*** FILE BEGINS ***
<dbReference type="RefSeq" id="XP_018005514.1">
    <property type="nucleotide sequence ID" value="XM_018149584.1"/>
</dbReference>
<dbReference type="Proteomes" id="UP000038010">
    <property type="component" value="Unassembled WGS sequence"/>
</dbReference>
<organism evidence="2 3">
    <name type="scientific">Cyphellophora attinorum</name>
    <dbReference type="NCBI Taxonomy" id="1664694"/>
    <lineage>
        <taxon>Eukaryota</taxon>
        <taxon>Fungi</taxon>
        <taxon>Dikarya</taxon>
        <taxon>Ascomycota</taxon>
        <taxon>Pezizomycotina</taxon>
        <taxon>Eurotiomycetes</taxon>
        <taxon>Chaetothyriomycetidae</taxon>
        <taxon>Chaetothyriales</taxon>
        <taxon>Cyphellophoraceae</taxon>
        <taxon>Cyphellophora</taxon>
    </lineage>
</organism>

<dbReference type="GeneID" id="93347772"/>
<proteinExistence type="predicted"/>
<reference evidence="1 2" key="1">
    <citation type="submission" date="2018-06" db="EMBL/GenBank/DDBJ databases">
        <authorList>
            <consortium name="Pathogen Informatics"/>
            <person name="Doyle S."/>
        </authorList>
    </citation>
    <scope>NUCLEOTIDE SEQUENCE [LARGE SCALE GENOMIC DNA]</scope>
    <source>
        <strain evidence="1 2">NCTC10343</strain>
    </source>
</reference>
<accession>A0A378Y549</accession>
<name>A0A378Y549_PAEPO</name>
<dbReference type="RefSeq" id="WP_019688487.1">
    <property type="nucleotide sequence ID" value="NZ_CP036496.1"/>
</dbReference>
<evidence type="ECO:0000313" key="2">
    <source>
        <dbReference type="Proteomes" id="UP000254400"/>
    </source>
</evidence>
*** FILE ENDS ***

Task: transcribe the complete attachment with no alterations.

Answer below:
<dbReference type="RefSeq" id="XP_018005514.1">
    <property type="nucleotide sequence ID" value="XM_018149584.1"/>
</dbReference>
<dbReference type="Proteomes" id="UP000038010">
    <property type="component" value="Unassembled WGS sequence"/>
</dbReference>
<organism evidence="2 3">
    <name type="scientific">Cyphellophora attinorum</name>
    <dbReference type="NCBI Taxonomy" id="1664694"/>
    <lineage>
        <taxon>Eukaryota</taxon>
        <taxon>Fungi</taxon>
        <taxon>Dikarya</taxon>
        <taxon>Ascomycota</taxon>
        <taxon>Pezizomycotina</taxon>
        <taxon>Eurotiomycetes</taxon>
        <taxon>Chaetothyriomycetidae</taxon>
        <taxon>Chaetothyriales</taxon>
        <taxon>Cyphellophoraceae</taxon>
        <taxon>Cyphellophora</taxon>
    </lineage>
</organism>

<dbReference type="GeneID" id="93347772"/>
<proteinExistence type="predicted"/>
<reference evidence="1 2" key="1">
    <citation type="submission" date="2018-06" db="EMBL/GenBank/DDBJ databases">
        <authorList>
            <consortium name="Pathogen Informatics"/>
            <person name="Doyle S."/>
        </authorList>
    </citation>
    <scope>NUCLEOTIDE SEQUENCE [LARGE SCALE GENOMIC DNA]</scope>
    <source>
        <strain evidence="1 2">NCTC10343</strain>
    </source>
</reference>
<accession>A0A378Y549</accession>
<name>A0A378Y549_PAEPO</name>
<dbReference type="RefSeq" id="WP_019688487.1">
    <property type="nucleotide sequence ID" value="NZ_CP036496.1"/>
</dbReference>
<evidence type="ECO:0000313" key="2">
    <source>
        <dbReference type="Proteomes" id="UP000254400"/>
    </source>
</evidence>